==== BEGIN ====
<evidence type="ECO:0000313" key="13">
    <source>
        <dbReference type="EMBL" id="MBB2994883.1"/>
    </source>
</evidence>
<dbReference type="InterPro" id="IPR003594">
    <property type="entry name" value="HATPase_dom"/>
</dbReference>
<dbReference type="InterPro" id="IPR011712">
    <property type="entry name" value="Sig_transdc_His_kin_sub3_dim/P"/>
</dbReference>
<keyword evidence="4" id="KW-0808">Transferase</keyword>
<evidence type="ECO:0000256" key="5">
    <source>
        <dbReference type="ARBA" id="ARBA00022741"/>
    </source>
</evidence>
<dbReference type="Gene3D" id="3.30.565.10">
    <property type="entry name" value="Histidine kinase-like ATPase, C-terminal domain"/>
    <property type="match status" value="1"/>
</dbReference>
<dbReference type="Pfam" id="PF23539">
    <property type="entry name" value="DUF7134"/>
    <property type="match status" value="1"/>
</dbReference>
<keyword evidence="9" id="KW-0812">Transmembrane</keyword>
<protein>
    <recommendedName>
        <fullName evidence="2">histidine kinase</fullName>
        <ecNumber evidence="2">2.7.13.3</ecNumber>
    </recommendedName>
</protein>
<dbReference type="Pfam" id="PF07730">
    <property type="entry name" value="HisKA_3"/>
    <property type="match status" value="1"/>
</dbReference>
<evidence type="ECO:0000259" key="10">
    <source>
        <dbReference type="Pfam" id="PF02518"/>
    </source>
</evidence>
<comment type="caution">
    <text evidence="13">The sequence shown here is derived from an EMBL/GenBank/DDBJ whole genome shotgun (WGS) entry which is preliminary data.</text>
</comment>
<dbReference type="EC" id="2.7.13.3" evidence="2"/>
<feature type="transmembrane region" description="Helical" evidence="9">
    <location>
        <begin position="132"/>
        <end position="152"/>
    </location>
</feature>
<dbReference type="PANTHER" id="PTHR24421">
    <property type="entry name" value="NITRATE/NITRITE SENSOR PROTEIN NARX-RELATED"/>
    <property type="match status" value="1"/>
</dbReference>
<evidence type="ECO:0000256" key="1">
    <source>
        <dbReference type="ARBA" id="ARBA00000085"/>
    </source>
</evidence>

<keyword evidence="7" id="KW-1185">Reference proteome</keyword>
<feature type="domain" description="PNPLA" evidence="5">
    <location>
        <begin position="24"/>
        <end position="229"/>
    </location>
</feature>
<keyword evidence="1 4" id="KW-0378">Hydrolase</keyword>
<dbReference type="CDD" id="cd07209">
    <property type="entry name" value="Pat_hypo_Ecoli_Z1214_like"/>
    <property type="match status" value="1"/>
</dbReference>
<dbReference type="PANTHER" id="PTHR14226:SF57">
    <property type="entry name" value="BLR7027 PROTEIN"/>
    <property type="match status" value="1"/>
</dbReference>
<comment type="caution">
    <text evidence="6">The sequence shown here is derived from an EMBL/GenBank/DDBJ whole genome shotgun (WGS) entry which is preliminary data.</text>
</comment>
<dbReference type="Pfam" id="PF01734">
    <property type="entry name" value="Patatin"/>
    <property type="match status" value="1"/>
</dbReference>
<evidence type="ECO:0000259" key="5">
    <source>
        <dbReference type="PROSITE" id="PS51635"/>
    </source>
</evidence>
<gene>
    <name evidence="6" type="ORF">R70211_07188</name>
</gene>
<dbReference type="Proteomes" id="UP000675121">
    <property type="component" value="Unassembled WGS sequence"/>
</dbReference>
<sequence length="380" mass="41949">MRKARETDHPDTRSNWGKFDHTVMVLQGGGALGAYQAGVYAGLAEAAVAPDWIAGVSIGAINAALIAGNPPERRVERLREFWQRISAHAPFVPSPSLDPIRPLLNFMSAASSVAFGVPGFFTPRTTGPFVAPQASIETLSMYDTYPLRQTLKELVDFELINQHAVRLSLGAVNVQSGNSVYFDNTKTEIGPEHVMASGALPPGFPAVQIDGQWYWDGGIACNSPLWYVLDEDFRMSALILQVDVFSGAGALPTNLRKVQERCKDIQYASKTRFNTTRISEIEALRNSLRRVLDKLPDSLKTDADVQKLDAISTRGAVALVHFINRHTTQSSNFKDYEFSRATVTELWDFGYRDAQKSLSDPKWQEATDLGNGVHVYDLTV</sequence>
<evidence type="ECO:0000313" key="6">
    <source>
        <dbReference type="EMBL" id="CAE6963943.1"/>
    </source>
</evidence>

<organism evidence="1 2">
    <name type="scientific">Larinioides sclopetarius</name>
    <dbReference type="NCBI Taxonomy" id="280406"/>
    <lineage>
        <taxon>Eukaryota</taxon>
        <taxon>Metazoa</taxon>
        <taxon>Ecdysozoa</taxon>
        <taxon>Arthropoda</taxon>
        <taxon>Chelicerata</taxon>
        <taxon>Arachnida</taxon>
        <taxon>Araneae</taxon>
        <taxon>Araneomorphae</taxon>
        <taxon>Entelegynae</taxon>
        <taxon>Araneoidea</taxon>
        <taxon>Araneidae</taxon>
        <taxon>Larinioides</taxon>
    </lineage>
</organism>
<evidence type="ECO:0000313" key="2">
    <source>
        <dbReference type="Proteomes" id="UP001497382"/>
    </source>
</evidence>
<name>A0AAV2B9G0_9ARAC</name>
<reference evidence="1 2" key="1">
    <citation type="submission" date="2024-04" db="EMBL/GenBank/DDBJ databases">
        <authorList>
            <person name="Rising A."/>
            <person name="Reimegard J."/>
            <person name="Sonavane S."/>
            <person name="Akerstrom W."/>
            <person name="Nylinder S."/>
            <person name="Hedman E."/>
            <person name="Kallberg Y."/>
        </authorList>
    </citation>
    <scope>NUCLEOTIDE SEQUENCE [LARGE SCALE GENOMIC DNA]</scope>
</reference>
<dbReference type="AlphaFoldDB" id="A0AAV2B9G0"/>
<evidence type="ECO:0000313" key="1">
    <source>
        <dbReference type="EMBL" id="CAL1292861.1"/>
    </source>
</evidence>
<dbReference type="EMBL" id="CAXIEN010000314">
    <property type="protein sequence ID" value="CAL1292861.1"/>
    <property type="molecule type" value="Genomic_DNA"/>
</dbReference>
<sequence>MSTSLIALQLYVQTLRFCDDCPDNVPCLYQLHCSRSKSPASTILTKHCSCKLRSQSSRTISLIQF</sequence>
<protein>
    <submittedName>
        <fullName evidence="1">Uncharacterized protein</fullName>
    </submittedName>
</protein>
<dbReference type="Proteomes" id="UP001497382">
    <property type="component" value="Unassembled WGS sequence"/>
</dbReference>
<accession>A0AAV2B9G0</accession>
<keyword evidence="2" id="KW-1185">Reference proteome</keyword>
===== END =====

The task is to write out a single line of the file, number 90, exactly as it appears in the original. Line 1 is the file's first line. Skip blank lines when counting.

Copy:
    <name evidence="6" type="ORF">R70211_07188</name>